Happy Meals do not decompose, and McDonald's not lovin' it
Joann Bruso's Happy Meal at the start of her experiment.
What happens when you put a McDonald's Happy Meal on hold? Two very different women in two very different towns decided to find out.
Coloradan Joann Bruso, author of the blog Baby Bites, which is designed to help parents transform picky eaters into healthy eaters, came up with an experiment that would do Von Frankenstein proud: She bought a Happy Meal and watched it for a year. Sally Davies, a photographer in Manhattan, just completed a similar mission, which she calls "The Happy Meal Project." She photographed a Happy Meal over six months.
Both women came up with remarkably similar results. What happened to their happy meals? Not much. As Bruso wrote last March, at the end of her experiment:
I know it's hard to believe. Time flies, doesn't it? My eyes tear when I think today, March 3, is my Happy Meal's first birthday. They grow up so fast, don't they?
I purchased a Happy Meal, not to eat, but to observe and blog about. Yes, I bought a Happy Meal and then placed it on my office shelf, right behind me and my computer. It sat on my shelf for a year as a silent witness to our fast food industry.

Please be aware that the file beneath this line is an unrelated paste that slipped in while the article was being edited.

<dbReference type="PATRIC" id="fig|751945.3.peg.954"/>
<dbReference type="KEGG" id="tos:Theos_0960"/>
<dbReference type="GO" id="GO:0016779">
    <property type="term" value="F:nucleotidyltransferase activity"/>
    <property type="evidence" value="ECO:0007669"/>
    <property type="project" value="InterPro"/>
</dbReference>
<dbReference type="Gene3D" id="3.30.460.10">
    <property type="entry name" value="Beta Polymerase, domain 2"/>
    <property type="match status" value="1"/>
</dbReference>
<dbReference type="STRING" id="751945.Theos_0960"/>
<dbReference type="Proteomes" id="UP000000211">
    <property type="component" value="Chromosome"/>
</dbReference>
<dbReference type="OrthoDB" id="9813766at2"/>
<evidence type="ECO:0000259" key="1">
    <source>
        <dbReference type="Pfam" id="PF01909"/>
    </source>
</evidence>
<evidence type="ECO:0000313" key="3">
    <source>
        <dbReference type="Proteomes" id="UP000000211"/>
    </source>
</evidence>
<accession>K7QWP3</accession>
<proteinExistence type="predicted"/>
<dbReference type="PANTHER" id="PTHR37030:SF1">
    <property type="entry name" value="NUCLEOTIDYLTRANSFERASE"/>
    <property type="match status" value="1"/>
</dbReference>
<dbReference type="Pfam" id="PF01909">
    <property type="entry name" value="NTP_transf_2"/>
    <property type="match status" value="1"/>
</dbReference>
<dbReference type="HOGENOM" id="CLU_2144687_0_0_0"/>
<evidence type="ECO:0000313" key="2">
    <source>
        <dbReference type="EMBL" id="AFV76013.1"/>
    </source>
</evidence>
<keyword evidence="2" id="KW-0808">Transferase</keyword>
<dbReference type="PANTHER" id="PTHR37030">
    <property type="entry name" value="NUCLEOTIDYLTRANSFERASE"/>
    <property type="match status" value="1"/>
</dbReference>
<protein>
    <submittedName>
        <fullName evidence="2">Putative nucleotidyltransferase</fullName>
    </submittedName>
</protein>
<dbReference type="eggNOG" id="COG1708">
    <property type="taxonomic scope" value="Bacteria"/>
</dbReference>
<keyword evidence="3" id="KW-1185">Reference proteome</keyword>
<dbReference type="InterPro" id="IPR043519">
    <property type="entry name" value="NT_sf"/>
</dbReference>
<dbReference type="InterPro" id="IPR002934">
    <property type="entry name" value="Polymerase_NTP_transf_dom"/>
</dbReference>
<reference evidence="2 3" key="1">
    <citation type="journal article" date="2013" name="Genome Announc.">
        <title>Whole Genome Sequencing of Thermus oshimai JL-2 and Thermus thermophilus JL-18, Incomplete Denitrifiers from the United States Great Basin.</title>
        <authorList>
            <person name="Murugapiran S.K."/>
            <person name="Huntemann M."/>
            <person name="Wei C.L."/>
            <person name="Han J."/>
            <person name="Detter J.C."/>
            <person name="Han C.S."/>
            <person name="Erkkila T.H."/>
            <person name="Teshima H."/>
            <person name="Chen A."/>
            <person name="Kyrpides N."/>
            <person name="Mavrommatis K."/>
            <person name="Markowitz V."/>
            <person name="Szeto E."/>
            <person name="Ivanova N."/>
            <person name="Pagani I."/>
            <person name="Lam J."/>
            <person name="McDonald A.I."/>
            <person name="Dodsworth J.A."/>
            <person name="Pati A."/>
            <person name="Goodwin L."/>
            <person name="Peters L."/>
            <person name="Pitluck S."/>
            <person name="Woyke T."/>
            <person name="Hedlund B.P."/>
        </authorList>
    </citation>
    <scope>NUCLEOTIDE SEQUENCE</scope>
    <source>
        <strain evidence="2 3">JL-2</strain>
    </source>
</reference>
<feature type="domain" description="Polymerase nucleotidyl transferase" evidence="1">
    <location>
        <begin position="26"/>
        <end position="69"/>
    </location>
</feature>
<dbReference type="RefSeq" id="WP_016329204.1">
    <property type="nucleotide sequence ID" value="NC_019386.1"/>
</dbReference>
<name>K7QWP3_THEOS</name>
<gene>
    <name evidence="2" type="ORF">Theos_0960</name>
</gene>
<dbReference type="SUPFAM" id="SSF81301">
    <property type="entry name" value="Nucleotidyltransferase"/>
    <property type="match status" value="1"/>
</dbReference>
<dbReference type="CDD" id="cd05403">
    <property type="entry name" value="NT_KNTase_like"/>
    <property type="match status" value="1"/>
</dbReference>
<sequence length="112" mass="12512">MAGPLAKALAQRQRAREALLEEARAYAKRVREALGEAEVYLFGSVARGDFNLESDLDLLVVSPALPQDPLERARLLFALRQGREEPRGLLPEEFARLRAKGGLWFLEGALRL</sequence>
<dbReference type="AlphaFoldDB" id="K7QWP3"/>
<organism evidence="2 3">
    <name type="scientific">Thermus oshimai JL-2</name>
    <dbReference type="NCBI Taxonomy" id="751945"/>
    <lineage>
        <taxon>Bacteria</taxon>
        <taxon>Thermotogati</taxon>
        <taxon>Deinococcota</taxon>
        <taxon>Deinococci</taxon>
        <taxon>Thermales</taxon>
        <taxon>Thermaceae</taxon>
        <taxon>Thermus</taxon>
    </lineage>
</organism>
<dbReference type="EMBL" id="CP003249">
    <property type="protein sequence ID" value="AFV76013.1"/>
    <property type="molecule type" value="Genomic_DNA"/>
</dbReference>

It smelled delicious for a few days. I'd get a whiff of those yummy French fries every time I walked into my office. After a week or so, you could hardly smell it. My husband worried that when the food began to decompose, there would be a terrible odor in our home. He also worried the food would attract ants and mice. He questioned my sanity.
NOPE, no worries at all. My Happy Meal is one year old today and it looks pretty good. It NEVER smelled bad. The food did NOT decompose. It did NOT get moldy, at all.
This morning, I took it off my shelf to take a birthday photo. The first year is always a milestone. I gave it one of my world famous nonna hugs as we've been office mates for a year now! (Okay, maybe my sanity is in question.)
Davies started her project in April, shortly after Bruso was ending hers. She bought a Happy Meal, then put the burger and fries on a white plate so that she could photograph the items. For six months, she faithfully snapped pictures of the plate. "The fries shriveled slightly as did the burger patty, but the overall appearance of the food did not change as the weeks turned to months," she told a reporter. "And now, at six months old, the food is plastic to the touch and has an acrylic sheen to it. The only change that I can see is that it has become hard as a rock."
Davies, a vegan, did not try to take a bite of the burger.
The two experiments would seem to indicate that a McDonald's Happy Meal is not biodegradable. But when a reporter asked Danya Proud, McDonald's spokeswomen, about that, she replied curtly: "This is nothing more than an outlandish claim and is completely false."
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